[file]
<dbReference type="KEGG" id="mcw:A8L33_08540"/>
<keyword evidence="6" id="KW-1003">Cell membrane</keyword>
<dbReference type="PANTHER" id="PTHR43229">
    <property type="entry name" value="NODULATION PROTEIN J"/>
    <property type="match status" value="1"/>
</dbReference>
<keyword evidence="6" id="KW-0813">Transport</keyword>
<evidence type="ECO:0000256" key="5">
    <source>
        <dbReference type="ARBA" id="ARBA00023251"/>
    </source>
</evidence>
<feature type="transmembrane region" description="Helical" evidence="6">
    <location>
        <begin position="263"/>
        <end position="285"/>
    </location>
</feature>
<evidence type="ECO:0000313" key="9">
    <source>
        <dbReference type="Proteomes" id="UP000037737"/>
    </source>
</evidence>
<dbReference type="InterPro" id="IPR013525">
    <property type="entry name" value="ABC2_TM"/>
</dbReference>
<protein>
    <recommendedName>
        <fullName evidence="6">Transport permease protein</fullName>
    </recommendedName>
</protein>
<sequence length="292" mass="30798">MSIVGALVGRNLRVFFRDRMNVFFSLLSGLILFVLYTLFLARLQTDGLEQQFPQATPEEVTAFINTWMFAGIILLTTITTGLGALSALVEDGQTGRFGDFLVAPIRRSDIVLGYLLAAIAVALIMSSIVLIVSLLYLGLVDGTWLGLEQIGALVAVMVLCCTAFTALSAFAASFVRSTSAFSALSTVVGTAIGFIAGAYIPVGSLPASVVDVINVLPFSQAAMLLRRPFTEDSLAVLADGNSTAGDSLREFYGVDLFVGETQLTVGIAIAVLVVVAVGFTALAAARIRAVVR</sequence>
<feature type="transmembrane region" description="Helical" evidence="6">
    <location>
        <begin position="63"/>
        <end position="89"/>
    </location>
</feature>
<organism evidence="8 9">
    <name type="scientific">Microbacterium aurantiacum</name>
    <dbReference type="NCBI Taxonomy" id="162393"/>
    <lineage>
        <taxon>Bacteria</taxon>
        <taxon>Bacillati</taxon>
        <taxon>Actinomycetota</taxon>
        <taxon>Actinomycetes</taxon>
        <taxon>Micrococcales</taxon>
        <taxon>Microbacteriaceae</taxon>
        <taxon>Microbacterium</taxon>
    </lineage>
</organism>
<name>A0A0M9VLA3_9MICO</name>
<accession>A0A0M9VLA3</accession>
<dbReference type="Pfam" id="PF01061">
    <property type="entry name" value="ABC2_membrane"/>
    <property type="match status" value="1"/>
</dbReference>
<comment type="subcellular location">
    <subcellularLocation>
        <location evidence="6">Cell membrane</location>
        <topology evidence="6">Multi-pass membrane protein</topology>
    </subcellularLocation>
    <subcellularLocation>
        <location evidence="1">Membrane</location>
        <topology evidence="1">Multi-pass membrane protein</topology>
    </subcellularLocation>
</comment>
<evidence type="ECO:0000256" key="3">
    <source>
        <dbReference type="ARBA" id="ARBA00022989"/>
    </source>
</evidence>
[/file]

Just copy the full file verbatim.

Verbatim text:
<dbReference type="KEGG" id="mcw:A8L33_08540"/>
<keyword evidence="6" id="KW-1003">Cell membrane</keyword>
<dbReference type="PANTHER" id="PTHR43229">
    <property type="entry name" value="NODULATION PROTEIN J"/>
    <property type="match status" value="1"/>
</dbReference>
<keyword evidence="6" id="KW-0813">Transport</keyword>
<evidence type="ECO:0000256" key="5">
    <source>
        <dbReference type="ARBA" id="ARBA00023251"/>
    </source>
</evidence>
<feature type="transmembrane region" description="Helical" evidence="6">
    <location>
        <begin position="263"/>
        <end position="285"/>
    </location>
</feature>
<evidence type="ECO:0000313" key="9">
    <source>
        <dbReference type="Proteomes" id="UP000037737"/>
    </source>
</evidence>
<dbReference type="InterPro" id="IPR013525">
    <property type="entry name" value="ABC2_TM"/>
</dbReference>
<protein>
    <recommendedName>
        <fullName evidence="6">Transport permease protein</fullName>
    </recommendedName>
</protein>
<sequence length="292" mass="30798">MSIVGALVGRNLRVFFRDRMNVFFSLLSGLILFVLYTLFLARLQTDGLEQQFPQATPEEVTAFINTWMFAGIILLTTITTGLGALSALVEDGQTGRFGDFLVAPIRRSDIVLGYLLAAIAVALIMSSIVLIVSLLYLGLVDGTWLGLEQIGALVAVMVLCCTAFTALSAFAASFVRSTSAFSALSTVVGTAIGFIAGAYIPVGSLPASVVDVINVLPFSQAAMLLRRPFTEDSLAVLADGNSTAGDSLREFYGVDLFVGETQLTVGIAIAVLVVVAVGFTALAAARIRAVVR</sequence>
<feature type="transmembrane region" description="Helical" evidence="6">
    <location>
        <begin position="63"/>
        <end position="89"/>
    </location>
</feature>
<organism evidence="8 9">
    <name type="scientific">Microbacterium aurantiacum</name>
    <dbReference type="NCBI Taxonomy" id="162393"/>
    <lineage>
        <taxon>Bacteria</taxon>
        <taxon>Bacillati</taxon>
        <taxon>Actinomycetota</taxon>
        <taxon>Actinomycetes</taxon>
        <taxon>Micrococcales</taxon>
        <taxon>Microbacteriaceae</taxon>
        <taxon>Microbacterium</taxon>
    </lineage>
</organism>
<name>A0A0M9VLA3_9MICO</name>
<accession>A0A0M9VLA3</accession>
<dbReference type="Pfam" id="PF01061">
    <property type="entry name" value="ABC2_membrane"/>
    <property type="match status" value="1"/>
</dbReference>
<comment type="subcellular location">
    <subcellularLocation>
        <location evidence="6">Cell membrane</location>
        <topology evidence="6">Multi-pass membrane protein</topology>
    </subcellularLocation>
    <subcellularLocation>
        <location evidence="1">Membrane</location>
        <topology evidence="1">Multi-pass membrane protein</topology>
    </subcellularLocation>
</comment>
<evidence type="ECO:0000256" key="3">
    <source>
        <dbReference type="ARBA" id="ARBA00022989"/>
    </source>
</evidence>